Date Available


Year of Publication


Degree Name

Doctor of Philosophy (PhD)

Document Type

Doctoral Dissertation




Electrical Engineering

First Advisor

Dr. Vijay P. Singh

Second Advisor

Dr. Jeffrey Todd Hastings


Heterojunctions of CuInSe2 (CIS) nanowires with cadmium sulfide (CdS) were fabricated demonstrating for the first time, vertically aligned nanowires of CIS in the conventional Mo/CIS/CdS stack. These devices were studied for their material and electrical characteristics to provide a better understanding of the transport phenomena governing the operation of heterojunctions involving CIS nanowires. Removal of several key bottlenecks was crucial in achieving this. For example, it was found that to fabricate alumina membranes on molybdenum substrates, a thin interlayer of tungsten had to be inserted. A qualitative model was proposed to explain the difficulty in fabricating anodized aluminum oxide (AAO) membranes directly on Mo. Experimental results were used to corroborate this model.

Subsequently, a general procedure to use any material that can be deposited using sputtering or evaporation as a back contact for nanowires grown using AAO templates was developed. Experimental work to demonstrate this by transferring thin AAO templates onto flexible Polyimide (PI) substrates was performed. This pattern transfer approach opens doors for a wide variety of applications on almost any substrate. Any material that can be deposited by physical means can then be used as a back contact.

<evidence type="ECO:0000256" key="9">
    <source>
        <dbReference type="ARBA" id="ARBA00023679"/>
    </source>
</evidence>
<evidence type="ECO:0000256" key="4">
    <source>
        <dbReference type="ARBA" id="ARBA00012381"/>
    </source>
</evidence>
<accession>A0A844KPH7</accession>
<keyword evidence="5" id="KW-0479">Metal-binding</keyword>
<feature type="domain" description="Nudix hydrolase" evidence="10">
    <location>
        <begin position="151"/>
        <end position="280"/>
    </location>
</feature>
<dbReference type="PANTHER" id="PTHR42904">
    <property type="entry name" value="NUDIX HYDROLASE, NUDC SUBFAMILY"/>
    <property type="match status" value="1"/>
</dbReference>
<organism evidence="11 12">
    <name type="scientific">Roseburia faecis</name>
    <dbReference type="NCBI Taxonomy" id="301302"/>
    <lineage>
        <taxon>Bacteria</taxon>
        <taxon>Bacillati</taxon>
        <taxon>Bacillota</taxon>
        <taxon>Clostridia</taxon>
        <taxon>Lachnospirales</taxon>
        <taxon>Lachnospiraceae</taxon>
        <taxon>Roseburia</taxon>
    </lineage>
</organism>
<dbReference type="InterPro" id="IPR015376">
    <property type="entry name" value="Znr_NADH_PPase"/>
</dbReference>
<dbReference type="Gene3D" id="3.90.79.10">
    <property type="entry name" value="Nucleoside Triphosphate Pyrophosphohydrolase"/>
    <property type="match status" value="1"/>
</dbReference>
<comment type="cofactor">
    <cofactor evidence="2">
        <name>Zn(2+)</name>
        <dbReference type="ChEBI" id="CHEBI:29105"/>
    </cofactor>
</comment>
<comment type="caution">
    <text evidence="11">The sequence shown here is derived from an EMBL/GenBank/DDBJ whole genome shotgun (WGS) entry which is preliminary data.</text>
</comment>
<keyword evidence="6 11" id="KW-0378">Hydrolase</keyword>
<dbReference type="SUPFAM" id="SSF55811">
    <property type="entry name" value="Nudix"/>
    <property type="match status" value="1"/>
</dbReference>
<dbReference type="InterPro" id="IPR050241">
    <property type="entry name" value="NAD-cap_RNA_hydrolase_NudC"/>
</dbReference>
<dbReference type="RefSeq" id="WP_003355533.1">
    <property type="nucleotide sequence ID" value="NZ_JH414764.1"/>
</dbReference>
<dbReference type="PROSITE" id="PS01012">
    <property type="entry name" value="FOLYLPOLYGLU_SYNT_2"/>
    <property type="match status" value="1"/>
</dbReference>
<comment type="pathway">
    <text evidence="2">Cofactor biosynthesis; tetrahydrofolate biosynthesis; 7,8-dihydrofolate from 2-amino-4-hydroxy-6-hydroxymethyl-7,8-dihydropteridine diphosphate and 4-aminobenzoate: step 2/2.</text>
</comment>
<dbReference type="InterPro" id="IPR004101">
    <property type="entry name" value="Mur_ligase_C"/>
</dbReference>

Electron-beam induced deposition using a liquid precursor (LP-EBID) was used to selectively grow preconceived patterns of compound semiconductor (CdS) nanoparticles. Stoichiometric CdS nanoparticle patterns were grown successfully using this method. They were structurally and optically characterized indicating high purity deposits. This approach is promising because it marries the precision of e-beam lithography with the versatility of solution based deposition methods.